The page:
This information is copied completely from a page on Rational Wiki, found via the link at the end.
“Some thoughts from an ex devotee to add to this page”
Hi everyone, I'm not sure this is the right way for me to go about things but here goes:
I noticed that the page for International Society for Krishna Consciousness is closed - or at least, I can't edit the main (first) body of text. I imagine that some very devout devotees have come in here trying to delete things, or to post apologetic information, or something. Anyway, whatever the reason, there is something I'd like to add to it that I feel is of importance. It is in regards to the following body of text:
"Although ISKCON is often regarded as having 'gone astray' its often bizarre beliefs and exploitative or abusive practices actually find support in A. C Bhaktivedanta's many books and recorded talks. Among the 'purports' he wrote to accompany the Srimad Bhagavatam he condones rape and encourages child marriage, and he encouraged deception and considered anyone who disagreed with him as "envious," demonic and deserving of destruction."
Firstly I must congratulate whoever wrote that for having so succinctly described the way ISKCON and its founder's writing works. For context - I'm an ex-Hare Krishna devotee - I served them for 2 years and lived in an ashram, studying the books and so forth. I'm very happy to see someone put in just two sentences the summary of what took me about a year to realize after I had left them!
To this area, perhaps at the end of the quotations from Prabhupada's works themselves, I wanted to add that his Bhagavad-Gita "As It Is" (quotation marks my own) was revised into a Second Edition by some of his successors. When I was a devotee, there was also rumour that this same selection of devotees, who formed the editing team at the Bhaktivedanta Book Trust (as far as I'm aware), also revised and edited his other books, principally the Srimad Bhagavatam and the Chaitanya Charitamrita.
I've seen first-hand the original 70's Bhagavad-Gita "As It Is," and the newer Second Edition, and have noted the differences. This ties in a little with the saying that ISKCON has "gone astray," and is actually still a point of contention - devotees in my area did not want to talk about it, because if you dug too deep with who edited what and why, you might start questioning the authority of the present-day gurus.
Also, it has been said that Prabhupada's Srimad Bhagavatam has omitted large volumes of text dealing with sexual mysticism and yoga.
Unfortunately, I can't verify this just yet; though I still own a copy of his Bhagavatam it isn't with me right now, and it's a very large text. Just tossing it out there to the community perhaps might get some feedback? I'd be interested to know which Bhagavatams are good to cross-reference, or if anybody has done this work before. At the very least, I know that he interprets the parts of the Bhagavatam that deal with sex, mysticism, and alternate paths of yoga practice in a very skewed light. The end result is always, "join my devotees, chant hare krishna, follow the rules."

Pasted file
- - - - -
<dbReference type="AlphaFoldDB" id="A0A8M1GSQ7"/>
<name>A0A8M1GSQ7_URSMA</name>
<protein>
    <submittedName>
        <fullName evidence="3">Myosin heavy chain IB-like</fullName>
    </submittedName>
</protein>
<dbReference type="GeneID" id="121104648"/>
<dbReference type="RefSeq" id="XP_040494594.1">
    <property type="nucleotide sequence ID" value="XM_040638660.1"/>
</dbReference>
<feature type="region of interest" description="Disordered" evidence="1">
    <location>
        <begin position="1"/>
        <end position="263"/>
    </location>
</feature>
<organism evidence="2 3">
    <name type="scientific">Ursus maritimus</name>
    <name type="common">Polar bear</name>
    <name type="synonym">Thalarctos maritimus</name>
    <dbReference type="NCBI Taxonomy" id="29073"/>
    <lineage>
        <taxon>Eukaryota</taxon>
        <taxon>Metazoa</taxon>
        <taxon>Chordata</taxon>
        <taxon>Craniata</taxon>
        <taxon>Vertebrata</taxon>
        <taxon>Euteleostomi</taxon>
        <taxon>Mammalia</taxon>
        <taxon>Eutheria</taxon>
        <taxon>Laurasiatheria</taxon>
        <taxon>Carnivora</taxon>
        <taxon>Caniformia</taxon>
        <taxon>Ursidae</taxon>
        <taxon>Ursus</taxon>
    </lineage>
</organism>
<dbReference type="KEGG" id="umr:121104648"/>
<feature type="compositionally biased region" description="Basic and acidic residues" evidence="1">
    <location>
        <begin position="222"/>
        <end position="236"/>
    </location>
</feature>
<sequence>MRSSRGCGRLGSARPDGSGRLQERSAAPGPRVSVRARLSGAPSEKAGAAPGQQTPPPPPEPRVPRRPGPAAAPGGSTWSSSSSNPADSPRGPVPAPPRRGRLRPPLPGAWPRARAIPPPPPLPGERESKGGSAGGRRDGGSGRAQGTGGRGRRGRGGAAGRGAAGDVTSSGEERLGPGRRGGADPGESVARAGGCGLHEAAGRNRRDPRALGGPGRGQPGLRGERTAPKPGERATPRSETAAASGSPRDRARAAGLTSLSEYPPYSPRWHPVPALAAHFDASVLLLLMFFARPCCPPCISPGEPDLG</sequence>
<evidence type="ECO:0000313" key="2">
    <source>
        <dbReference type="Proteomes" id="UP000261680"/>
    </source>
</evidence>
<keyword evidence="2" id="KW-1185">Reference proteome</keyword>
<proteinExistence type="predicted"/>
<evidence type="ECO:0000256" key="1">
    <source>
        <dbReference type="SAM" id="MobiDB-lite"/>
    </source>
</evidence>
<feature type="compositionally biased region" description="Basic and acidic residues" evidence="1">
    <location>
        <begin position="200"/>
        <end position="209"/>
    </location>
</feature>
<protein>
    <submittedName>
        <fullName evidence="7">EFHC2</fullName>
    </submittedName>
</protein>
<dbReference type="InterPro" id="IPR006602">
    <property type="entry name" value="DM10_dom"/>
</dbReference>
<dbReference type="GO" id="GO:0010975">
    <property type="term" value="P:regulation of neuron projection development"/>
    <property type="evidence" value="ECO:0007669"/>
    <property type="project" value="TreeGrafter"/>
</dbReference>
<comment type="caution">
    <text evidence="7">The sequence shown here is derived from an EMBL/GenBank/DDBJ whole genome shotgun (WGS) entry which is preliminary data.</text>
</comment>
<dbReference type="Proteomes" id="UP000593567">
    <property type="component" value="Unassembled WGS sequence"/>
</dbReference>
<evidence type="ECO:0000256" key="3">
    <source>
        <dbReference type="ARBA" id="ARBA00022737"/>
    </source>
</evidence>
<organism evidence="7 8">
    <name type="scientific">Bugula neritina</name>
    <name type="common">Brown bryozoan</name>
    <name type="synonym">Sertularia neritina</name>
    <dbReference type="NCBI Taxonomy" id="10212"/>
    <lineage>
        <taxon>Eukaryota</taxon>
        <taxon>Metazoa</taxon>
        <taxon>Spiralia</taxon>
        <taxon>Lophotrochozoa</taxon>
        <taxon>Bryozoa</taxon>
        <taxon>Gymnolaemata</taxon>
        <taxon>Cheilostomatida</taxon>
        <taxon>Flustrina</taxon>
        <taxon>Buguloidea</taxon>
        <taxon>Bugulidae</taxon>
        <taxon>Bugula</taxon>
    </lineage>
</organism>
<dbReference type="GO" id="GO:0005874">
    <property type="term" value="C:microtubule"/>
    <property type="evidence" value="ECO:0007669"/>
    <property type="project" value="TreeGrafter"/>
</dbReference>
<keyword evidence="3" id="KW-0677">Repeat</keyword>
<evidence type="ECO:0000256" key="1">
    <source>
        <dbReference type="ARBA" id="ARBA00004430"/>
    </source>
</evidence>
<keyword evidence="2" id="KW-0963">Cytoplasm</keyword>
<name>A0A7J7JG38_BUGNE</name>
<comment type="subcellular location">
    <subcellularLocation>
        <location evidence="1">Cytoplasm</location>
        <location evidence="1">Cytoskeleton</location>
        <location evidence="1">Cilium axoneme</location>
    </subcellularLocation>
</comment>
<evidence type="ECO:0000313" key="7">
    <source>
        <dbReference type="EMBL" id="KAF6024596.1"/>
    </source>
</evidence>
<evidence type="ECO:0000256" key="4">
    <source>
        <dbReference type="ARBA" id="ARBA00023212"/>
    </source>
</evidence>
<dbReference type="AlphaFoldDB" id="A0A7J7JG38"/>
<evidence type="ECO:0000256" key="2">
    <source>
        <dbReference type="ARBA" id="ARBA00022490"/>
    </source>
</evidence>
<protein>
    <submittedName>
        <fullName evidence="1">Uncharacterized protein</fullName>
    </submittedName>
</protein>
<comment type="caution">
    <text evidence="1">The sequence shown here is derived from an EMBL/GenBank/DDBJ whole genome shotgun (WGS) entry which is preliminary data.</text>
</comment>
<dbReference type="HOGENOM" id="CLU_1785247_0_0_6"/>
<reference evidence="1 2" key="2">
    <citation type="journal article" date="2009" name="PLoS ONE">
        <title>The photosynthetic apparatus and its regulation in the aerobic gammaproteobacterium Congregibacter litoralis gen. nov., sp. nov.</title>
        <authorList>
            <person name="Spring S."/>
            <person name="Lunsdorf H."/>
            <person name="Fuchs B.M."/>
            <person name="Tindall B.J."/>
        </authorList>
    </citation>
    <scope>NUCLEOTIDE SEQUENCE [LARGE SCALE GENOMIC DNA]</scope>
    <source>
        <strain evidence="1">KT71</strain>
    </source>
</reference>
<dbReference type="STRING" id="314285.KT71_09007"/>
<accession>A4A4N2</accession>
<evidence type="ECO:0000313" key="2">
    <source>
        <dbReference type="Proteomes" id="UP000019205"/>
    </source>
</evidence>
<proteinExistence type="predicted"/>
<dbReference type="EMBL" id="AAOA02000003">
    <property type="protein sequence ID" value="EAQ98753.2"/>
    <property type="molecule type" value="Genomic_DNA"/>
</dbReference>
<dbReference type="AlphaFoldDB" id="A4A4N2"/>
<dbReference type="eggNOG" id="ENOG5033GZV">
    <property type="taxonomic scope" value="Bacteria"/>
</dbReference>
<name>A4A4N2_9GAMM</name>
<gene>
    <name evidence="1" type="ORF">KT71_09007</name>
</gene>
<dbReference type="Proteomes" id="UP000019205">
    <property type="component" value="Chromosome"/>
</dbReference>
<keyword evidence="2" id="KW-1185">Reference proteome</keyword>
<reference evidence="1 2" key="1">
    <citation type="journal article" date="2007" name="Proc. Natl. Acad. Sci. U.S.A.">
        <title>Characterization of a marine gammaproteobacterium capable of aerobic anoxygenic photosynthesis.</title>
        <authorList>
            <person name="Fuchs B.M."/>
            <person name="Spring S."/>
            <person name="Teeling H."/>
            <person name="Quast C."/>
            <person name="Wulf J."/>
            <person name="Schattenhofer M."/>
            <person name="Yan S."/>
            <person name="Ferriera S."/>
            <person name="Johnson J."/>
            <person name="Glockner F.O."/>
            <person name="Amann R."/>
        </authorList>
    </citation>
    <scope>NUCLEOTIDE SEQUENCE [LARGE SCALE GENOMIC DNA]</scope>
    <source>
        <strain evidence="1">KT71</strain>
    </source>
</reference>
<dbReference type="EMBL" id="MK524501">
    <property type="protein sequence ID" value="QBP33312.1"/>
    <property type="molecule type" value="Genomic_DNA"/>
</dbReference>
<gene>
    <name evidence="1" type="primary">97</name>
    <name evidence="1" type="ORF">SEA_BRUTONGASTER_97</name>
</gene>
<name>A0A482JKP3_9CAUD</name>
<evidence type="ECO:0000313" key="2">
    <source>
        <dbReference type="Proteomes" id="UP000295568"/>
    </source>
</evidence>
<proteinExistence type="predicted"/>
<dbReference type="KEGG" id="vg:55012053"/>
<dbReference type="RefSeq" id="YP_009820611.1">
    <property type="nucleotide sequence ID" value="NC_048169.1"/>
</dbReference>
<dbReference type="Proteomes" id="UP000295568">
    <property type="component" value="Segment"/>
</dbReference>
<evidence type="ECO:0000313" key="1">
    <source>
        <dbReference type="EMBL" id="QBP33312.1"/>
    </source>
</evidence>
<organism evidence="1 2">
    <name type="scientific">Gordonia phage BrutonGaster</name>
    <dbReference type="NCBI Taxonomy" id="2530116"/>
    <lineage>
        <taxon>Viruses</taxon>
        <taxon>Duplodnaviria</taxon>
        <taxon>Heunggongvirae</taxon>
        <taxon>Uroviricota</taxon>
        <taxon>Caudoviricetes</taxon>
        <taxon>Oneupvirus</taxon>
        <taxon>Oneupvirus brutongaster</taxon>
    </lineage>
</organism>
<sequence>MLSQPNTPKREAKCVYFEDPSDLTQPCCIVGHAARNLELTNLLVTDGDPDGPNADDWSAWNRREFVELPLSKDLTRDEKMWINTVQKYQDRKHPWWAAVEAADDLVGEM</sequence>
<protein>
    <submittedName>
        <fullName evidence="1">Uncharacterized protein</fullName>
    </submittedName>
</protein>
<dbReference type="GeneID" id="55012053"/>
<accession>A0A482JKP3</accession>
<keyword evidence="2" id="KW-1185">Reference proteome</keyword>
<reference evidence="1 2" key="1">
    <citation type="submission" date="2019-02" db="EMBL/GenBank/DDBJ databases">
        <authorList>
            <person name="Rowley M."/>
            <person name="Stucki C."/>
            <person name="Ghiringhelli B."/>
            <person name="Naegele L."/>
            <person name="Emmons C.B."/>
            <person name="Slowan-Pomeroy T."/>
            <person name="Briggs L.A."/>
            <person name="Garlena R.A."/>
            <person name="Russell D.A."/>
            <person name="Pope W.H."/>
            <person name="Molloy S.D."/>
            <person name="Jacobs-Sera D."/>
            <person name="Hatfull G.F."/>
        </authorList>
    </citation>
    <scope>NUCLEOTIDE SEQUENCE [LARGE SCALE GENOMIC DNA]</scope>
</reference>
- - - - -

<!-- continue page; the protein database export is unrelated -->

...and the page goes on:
Prabhupada's Gita, skewed verses, and why it matters to talk about/satirize it.
Another addition I thought of making was a sub-heading dealing with Prabhupada's Gita, "As It Is." There are devout Hindus across book-review websites including Amazon and GoodReads who have rejected his version, on grounds that Prabhupada's polemical writing style, and his constant vilification and condemnation of those who disagree with him, is not in keeping with the true spirit of the Gita. There are also a fair number of deliberately mistranslated (I say "twisted") texts, most notably the "Brahma Havir" verse, Chapter 4, Verse 24. The Prabhupada version can be seen here. By cross-referencing it even with its own word-for-word translations, it is easy to see that the full translation offered, and the purport following, are complete nonsense.
It is out of step with what Krishna is discussing before and after, and the reason Prabhupada skirts around it is because the original translation leads to the conclusion that Brahman is everything ("All is One"), a staple of Hindu belief. This verse essentially describes the nature of Brahman and the relationship between religious practitioner, brahman, and the realization of that truth (Tattva). It has been raised as an example of Prabhupada's "dirty translating" in ex-devotee websites. Unfortunately, I can no longer link to my favorite source on this topic, because the author stopped editing. See Way Back Machine's archive of it here: Hare Krishna Women.
Point being: Prabhupada's books themselves claim to be presenting the "true Vedic wisdom," and the "original" Vedic tradition.
According to Prabhupada, the Gaudiya Vaishnava tradition, from which ISKCON stems (but deviates from), is re-establishing an ancient religion of Krishna worship that supposedly existed before Hinduism diversified and accepted "impersonalism" as a central doctrine.
As with all claims of "Truth" with a Capital T, skeptical analysis shows it to be bunk. I find his Gita is a good springboard for dissecting his views, how he put them into practice, and it might be a good way to mention the belief that Hare Krishnas are taught to believe that theirs is the "original" Hinduism, before "impersonalism," and Prabhupada justifies that belief by going to great lengths to conceal any trace of it in the actual texts he claims to present "As Is."
The Cult of Prabhupada.
Probably an even better sub-heading would be one that exposes the cult of personality that Prabhupada created around himself, and that his followers pushed even further after he died. In his books and even in recordings of interviews with journalists, Prabhupada explains that the guru must be treated like God. This has been the basis of how many gurus, especially corrupt ones both past and present, have justified their demands from their devotees, including the giving of money and the hanging on to every word the guru gives.